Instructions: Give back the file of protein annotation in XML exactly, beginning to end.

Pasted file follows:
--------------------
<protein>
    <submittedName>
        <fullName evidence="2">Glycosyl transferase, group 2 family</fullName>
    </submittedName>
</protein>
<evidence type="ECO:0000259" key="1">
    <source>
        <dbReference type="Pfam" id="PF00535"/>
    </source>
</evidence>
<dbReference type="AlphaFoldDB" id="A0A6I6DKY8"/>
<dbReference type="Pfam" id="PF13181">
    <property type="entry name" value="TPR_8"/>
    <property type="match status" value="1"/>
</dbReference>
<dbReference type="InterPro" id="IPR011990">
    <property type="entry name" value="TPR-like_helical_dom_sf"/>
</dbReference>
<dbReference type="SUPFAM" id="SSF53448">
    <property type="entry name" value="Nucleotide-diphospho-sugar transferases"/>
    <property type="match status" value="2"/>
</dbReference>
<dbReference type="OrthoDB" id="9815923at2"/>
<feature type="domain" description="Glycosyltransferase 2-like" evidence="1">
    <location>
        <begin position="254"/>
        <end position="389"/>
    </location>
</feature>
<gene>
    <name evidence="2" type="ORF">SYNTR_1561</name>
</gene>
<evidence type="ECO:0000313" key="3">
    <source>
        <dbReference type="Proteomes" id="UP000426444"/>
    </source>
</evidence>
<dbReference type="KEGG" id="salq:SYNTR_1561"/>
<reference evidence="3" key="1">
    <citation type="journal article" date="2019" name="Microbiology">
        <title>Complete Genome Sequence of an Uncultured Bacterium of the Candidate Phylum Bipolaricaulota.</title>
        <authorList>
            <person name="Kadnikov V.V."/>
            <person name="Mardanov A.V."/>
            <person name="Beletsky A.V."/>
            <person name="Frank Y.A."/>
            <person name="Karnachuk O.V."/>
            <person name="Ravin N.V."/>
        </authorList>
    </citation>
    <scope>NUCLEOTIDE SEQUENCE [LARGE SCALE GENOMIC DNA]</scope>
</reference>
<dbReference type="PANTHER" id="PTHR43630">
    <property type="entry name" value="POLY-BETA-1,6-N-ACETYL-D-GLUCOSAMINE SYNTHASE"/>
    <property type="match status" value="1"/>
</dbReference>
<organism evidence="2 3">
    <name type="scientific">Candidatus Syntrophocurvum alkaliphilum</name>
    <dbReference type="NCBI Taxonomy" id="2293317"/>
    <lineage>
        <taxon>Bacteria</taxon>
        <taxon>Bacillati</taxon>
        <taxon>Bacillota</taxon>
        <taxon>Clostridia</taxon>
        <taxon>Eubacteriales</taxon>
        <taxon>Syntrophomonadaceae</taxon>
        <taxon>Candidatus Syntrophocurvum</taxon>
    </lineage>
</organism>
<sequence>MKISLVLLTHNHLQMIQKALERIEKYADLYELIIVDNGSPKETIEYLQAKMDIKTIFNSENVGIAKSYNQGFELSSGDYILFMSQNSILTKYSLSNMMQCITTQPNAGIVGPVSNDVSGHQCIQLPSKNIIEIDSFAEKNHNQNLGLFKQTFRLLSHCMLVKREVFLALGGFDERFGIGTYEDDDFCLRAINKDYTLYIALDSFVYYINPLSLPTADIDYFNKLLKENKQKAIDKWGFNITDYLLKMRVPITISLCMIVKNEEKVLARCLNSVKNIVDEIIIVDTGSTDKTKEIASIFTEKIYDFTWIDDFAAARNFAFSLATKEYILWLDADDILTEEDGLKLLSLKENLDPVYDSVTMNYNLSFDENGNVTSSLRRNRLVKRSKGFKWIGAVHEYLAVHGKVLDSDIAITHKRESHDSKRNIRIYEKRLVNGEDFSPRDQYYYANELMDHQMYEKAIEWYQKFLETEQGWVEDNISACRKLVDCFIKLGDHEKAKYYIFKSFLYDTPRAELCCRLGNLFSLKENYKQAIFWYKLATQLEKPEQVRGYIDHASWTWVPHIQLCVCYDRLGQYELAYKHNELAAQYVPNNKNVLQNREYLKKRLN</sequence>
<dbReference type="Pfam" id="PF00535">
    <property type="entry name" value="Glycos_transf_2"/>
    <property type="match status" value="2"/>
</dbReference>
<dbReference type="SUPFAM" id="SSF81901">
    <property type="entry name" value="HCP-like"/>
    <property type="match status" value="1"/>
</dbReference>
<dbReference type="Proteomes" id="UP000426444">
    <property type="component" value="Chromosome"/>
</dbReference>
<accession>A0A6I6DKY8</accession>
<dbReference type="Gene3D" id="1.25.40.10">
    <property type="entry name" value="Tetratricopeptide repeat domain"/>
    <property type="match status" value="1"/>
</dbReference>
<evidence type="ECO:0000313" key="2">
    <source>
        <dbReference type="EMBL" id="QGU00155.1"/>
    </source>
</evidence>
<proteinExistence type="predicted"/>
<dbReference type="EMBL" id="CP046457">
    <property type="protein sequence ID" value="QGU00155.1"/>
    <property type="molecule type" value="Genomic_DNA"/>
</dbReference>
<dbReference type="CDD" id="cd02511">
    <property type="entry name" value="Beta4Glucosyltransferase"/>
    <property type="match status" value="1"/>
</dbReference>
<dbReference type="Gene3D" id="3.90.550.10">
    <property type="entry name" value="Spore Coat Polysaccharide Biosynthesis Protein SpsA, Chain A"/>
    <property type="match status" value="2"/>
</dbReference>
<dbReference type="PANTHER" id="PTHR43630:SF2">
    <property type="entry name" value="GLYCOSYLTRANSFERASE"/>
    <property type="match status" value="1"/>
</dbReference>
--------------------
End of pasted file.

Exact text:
<protein>
    <submittedName>
        <fullName evidence="2">Glycosyl transferase, group 2 family</fullName>
    </submittedName>
</protein>
<evidence type="ECO:0000259" key="1">
    <source>
        <dbReference type="Pfam" id="PF00535"/>
    </source>
</evidence>
<dbReference type="AlphaFoldDB" id="A0A6I6DKY8"/>
<dbReference type="Pfam" id="PF13181">
    <property type="entry name" value="TPR_8"/>
    <property type="match status" value="1"/>
</dbReference>
<dbReference type="InterPro" id="IPR011990">
    <property type="entry name" value="TPR-like_helical_dom_sf"/>
</dbReference>
<dbReference type="SUPFAM" id="SSF53448">
    <property type="entry name" value="Nucleotide-diphospho-sugar transferases"/>
    <property type="match status" value="2"/>
</dbReference>
<dbReference type="OrthoDB" id="9815923at2"/>
<feature type="domain" description="Glycosyltransferase 2-like" evidence="1">
    <location>
        <begin position="254"/>
        <end position="389"/>
    </location>
</feature>
<gene>
    <name evidence="2" type="ORF">SYNTR_1561</name>
</gene>
<evidence type="ECO:0000313" key="3">
    <source>
        <dbReference type="Proteomes" id="UP000426444"/>
    </source>
</evidence>
<dbReference type="KEGG" id="salq:SYNTR_1561"/>
<reference evidence="3" key="1">
    <citation type="journal article" date="2019" name="Microbiology">
        <title>Complete Genome Sequence of an Uncultured Bacterium of the Candidate Phylum Bipolaricaulota.</title>
        <authorList>
            <person name="Kadnikov V.V."/>
            <person name="Mardanov A.V."/>
            <person name="Beletsky A.V."/>
            <person name="Frank Y.A."/>
            <person name="Karnachuk O.V."/>
            <person name="Ravin N.V."/>
        </authorList>
    </citation>
    <scope>NUCLEOTIDE SEQUENCE [LARGE SCALE GENOMIC DNA]</scope>
</reference>
<dbReference type="PANTHER" id="PTHR43630">
    <property type="entry name" value="POLY-BETA-1,6-N-ACETYL-D-GLUCOSAMINE SYNTHASE"/>
    <property type="match status" value="1"/>
</dbReference>
<organism evidence="2 3">
    <name type="scientific">Candidatus Syntrophocurvum alkaliphilum</name>
    <dbReference type="NCBI Taxonomy" id="2293317"/>
    <lineage>
        <taxon>Bacteria</taxon>
        <taxon>Bacillati</taxon>
        <taxon>Bacillota</taxon>
        <taxon>Clostridia</taxon>
        <taxon>Eubacteriales</taxon>
        <taxon>Syntrophomonadaceae</taxon>
        <taxon>Candidatus Syntrophocurvum</taxon>
    </lineage>
</organism>
<sequence>MKISLVLLTHNHLQMIQKALERIEKYADLYELIIVDNGSPKETIEYLQAKMDIKTIFNSENVGIAKSYNQGFELSSGDYILFMSQNSILTKYSLSNMMQCITTQPNAGIVGPVSNDVSGHQCIQLPSKNIIEIDSFAEKNHNQNLGLFKQTFRLLSHCMLVKREVFLALGGFDERFGIGTYEDDDFCLRAINKDYTLYIALDSFVYYINPLSLPTADIDYFNKLLKENKQKAIDKWGFNITDYLLKMRVPITISLCMIVKNEEKVLARCLNSVKNIVDEIIIVDTGSTDKTKEIASIFTEKIYDFTWIDDFAAARNFAFSLATKEYILWLDADDILTEEDGLKLLSLKENLDPVYDSVTMNYNLSFDENGNVTSSLRRNRLVKRSKGFKWIGAVHEYLAVHGKVLDSDIAITHKRESHDSKRNIRIYEKRLVNGEDFSPRDQYYYANELMDHQMYEKAIEWYQKFLETEQGWVEDNISACRKLVDCFIKLGDHEKAKYYIFKSFLYDTPRAELCCRLGNLFSLKENYKQAIFWYKLATQLEKPEQVRGYIDHASWTWVPHIQLCVCYDRLGQYELAYKHNELAAQYVPNNKNVLQNREYLKKRLN</sequence>
<dbReference type="Pfam" id="PF00535">
    <property type="entry name" value="Glycos_transf_2"/>
    <property type="match status" value="2"/>
</dbReference>
<dbReference type="SUPFAM" id="SSF81901">
    <property type="entry name" value="HCP-like"/>
    <property type="match status" value="1"/>
</dbReference>
<dbReference type="Proteomes" id="UP000426444">
    <property type="component" value="Chromosome"/>
</dbReference>
<accession>A0A6I6DKY8</accession>
<dbReference type="Gene3D" id="1.25.40.10">
    <property type="entry name" value="Tetratricopeptide repeat domain"/>
    <property type="match status" value="1"/>
</dbReference>
<evidence type="ECO:0000313" key="2">
    <source>
        <dbReference type="EMBL" id="QGU00155.1"/>
    </source>
</evidence>
<proteinExistence type="predicted"/>
<dbReference type="EMBL" id="CP046457">
    <property type="protein sequence ID" value="QGU00155.1"/>
    <property type="molecule type" value="Genomic_DNA"/>
</dbReference>
<dbReference type="CDD" id="cd02511">
    <property type="entry name" value="Beta4Glucosyltransferase"/>
    <property type="match status" value="1"/>
</dbReference>
<dbReference type="Gene3D" id="3.90.550.10">
    <property type="entry name" value="Spore Coat Polysaccharide Biosynthesis Protein SpsA, Chain A"/>
    <property type="match status" value="2"/>
</dbReference>
<dbReference type="PANTHER" id="PTHR43630:SF2">
    <property type="entry name" value="GLYCOSYLTRANSFERASE"/>
    <property type="match status" value="1"/>
</dbReference>